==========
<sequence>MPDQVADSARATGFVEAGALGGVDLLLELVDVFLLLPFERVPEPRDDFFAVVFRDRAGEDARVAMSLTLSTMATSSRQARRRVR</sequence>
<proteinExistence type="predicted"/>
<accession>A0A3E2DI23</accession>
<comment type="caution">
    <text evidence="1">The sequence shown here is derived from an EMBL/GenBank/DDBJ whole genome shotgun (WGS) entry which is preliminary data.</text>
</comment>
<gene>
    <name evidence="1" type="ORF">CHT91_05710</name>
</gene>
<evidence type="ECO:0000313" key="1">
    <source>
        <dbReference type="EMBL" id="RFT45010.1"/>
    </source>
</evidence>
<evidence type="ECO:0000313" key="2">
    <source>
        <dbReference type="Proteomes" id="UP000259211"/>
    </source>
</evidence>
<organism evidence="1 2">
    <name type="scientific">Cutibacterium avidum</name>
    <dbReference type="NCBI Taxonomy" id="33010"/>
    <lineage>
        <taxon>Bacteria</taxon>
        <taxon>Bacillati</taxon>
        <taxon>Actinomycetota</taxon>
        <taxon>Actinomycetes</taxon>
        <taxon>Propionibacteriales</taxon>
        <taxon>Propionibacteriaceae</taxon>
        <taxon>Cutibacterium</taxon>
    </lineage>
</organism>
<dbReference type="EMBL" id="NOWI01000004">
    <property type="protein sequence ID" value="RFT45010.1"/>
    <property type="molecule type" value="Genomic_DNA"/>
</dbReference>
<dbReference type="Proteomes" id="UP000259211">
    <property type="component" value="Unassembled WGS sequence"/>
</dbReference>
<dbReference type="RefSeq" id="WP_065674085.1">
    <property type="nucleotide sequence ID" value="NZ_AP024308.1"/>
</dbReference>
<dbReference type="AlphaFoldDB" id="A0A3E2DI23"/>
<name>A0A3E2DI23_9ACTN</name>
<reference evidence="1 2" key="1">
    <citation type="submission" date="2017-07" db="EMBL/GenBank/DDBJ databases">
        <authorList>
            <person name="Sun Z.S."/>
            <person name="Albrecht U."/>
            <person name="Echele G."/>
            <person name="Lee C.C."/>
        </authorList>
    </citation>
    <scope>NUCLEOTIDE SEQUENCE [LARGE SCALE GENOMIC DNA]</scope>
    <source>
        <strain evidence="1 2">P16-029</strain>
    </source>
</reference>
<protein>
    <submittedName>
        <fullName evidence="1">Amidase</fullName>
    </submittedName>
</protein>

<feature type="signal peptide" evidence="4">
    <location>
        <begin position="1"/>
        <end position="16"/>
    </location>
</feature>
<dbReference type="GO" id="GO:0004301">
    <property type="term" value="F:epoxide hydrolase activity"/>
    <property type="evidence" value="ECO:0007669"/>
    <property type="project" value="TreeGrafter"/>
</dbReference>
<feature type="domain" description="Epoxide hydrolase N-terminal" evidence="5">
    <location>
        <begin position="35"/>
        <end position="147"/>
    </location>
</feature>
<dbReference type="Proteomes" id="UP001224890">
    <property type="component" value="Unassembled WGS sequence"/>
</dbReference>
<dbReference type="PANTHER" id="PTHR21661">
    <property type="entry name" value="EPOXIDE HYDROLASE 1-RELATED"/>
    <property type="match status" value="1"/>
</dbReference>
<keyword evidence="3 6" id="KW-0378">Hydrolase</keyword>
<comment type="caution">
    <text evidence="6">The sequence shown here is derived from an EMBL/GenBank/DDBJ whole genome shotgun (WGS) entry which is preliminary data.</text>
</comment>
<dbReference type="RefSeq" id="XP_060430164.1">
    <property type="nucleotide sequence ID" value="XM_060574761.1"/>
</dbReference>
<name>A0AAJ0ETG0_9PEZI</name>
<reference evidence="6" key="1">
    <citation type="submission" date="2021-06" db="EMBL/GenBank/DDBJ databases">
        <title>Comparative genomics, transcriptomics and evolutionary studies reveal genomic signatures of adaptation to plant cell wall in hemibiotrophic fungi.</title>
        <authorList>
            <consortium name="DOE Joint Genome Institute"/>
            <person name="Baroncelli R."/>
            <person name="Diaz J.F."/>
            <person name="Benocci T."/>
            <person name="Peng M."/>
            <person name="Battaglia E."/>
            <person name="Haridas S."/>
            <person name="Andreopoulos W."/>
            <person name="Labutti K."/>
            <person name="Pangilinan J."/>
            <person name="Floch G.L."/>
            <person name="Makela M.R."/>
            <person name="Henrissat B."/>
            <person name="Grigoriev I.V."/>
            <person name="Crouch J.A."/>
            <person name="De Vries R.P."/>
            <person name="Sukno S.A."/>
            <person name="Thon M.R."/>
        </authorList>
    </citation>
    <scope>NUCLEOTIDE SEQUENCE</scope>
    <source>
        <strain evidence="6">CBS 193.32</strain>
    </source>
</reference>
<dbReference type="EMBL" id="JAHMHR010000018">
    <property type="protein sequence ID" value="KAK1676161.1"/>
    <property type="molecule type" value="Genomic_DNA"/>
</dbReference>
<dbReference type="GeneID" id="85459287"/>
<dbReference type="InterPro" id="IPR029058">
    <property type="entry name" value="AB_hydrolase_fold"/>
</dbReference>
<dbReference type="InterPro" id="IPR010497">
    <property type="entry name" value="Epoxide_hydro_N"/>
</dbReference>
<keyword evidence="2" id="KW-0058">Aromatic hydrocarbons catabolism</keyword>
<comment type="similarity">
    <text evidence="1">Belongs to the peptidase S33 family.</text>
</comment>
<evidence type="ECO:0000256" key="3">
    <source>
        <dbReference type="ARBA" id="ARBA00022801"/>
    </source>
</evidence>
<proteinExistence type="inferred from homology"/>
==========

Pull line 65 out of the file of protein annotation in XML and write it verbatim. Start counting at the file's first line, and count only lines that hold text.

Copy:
    <location>